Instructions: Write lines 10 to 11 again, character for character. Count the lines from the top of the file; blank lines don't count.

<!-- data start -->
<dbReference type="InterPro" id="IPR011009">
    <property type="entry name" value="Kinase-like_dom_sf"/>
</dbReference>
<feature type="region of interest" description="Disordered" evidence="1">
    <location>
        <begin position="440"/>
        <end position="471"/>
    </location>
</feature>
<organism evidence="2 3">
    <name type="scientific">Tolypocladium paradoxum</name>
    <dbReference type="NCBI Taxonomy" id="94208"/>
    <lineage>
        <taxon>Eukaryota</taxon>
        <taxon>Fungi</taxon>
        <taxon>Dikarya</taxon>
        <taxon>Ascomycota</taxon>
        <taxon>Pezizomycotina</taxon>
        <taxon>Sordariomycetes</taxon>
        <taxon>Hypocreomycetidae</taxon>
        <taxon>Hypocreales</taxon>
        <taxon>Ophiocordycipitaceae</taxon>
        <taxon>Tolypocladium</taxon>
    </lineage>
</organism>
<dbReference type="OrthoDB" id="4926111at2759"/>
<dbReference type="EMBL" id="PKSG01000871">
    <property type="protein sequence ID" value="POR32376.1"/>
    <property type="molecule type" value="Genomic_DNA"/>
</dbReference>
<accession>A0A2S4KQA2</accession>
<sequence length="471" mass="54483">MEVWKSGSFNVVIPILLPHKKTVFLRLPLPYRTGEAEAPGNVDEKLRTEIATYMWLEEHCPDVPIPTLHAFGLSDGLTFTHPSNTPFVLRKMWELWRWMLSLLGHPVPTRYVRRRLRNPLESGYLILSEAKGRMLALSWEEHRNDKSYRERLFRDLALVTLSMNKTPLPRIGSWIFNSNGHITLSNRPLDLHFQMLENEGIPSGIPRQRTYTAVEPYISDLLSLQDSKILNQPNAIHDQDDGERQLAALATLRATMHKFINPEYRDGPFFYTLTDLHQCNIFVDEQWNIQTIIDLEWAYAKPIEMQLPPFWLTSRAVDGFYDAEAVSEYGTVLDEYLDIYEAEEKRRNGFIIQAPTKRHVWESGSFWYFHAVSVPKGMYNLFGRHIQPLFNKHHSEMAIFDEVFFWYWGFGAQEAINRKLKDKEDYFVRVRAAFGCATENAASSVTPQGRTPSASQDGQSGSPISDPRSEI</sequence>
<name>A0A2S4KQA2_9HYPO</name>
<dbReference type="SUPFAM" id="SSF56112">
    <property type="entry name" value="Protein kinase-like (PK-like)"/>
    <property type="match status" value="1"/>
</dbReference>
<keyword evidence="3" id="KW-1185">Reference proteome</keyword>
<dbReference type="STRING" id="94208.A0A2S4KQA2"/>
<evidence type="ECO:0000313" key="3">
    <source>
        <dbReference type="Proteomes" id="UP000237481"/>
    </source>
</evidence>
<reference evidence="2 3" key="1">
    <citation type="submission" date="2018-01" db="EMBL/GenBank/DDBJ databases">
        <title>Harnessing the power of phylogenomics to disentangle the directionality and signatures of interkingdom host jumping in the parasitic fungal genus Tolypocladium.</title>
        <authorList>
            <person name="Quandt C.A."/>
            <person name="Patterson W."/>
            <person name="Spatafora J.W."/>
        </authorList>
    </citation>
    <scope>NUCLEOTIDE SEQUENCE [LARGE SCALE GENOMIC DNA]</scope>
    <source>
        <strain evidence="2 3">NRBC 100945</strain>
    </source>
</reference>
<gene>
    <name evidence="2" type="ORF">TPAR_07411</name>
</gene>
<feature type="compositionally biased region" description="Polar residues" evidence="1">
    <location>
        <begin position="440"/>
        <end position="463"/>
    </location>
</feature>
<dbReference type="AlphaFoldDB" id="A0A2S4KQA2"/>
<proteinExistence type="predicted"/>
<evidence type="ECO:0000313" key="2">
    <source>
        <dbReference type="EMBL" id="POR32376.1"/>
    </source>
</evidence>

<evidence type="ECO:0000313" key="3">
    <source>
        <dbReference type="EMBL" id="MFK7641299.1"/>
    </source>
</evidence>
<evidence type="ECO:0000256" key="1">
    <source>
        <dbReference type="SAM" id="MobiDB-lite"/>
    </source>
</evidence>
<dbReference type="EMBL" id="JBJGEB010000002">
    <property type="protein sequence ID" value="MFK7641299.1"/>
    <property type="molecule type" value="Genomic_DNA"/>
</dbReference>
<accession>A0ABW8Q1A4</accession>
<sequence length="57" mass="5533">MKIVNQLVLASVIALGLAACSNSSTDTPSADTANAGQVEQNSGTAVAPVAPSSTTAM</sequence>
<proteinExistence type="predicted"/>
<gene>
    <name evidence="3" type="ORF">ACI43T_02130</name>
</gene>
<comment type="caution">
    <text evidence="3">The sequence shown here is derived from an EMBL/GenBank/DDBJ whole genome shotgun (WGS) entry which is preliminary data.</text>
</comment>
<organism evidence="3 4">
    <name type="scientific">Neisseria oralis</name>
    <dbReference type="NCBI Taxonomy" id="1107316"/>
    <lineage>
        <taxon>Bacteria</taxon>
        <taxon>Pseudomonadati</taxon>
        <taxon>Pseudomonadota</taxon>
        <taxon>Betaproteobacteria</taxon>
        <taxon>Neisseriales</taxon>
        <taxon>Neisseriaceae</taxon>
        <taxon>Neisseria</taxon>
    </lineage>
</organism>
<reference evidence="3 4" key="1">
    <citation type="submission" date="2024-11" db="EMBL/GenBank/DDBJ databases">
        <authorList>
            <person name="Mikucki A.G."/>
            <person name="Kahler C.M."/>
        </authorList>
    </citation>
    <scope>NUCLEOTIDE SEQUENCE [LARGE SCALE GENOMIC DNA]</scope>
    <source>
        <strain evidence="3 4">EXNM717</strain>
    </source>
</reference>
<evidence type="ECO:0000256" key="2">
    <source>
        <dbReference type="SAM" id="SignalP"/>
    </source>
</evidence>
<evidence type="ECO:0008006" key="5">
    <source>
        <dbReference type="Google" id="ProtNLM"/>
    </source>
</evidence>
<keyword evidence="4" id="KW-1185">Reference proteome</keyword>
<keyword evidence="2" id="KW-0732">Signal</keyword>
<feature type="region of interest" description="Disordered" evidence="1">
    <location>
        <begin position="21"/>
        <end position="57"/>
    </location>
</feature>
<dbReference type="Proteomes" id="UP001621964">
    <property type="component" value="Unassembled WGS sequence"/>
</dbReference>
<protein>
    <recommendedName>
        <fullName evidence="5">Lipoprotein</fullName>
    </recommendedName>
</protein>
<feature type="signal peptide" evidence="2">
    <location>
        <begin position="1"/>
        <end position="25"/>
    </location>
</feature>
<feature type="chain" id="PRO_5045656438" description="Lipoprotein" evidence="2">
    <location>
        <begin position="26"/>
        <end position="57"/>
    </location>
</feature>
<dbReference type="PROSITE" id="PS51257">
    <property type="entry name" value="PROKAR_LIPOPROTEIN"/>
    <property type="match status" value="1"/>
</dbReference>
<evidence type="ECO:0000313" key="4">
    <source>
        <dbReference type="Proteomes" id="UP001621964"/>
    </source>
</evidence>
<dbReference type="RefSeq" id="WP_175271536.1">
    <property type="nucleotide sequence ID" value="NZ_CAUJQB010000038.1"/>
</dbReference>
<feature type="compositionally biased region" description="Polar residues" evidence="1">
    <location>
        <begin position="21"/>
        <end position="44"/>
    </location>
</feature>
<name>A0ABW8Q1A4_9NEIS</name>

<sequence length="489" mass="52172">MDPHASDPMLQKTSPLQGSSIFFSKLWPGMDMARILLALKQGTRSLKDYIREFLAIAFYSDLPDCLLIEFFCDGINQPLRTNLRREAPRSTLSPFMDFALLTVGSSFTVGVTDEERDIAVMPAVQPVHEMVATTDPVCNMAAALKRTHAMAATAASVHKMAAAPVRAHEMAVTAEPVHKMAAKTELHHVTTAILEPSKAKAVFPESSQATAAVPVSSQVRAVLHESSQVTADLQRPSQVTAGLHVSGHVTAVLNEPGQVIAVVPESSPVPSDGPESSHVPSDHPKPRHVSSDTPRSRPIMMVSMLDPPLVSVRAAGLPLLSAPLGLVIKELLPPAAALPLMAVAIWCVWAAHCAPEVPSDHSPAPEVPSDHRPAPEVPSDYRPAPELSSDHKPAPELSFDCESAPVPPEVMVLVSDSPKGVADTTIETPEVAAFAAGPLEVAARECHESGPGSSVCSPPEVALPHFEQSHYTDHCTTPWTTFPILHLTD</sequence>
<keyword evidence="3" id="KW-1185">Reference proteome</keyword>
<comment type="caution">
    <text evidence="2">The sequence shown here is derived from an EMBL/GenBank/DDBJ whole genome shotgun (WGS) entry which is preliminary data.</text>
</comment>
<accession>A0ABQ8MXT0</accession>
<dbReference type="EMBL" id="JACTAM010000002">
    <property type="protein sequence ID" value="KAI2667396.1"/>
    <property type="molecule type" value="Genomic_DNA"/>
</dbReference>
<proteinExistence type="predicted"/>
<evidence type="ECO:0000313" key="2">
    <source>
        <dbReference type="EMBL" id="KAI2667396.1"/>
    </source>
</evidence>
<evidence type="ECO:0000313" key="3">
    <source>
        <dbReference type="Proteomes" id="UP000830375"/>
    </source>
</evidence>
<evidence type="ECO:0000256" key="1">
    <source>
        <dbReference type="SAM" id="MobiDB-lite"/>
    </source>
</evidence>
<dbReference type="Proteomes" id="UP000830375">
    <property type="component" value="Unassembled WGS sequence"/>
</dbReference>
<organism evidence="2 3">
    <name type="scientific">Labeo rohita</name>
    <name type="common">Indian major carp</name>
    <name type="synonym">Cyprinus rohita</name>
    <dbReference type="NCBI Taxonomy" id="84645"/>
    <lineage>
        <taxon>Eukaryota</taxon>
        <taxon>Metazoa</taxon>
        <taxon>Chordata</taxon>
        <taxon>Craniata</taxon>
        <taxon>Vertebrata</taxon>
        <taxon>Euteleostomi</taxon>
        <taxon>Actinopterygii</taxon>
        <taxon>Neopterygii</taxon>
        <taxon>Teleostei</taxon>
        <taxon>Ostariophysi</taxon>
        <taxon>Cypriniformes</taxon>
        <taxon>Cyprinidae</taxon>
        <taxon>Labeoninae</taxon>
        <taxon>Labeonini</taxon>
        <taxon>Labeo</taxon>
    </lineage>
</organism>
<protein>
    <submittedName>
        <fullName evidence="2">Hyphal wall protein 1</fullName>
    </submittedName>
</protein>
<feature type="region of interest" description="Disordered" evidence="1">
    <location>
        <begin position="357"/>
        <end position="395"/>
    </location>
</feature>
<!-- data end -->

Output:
<organism evidence="2 3">
    <name type="scientific">Tolypocladium paradoxum</name>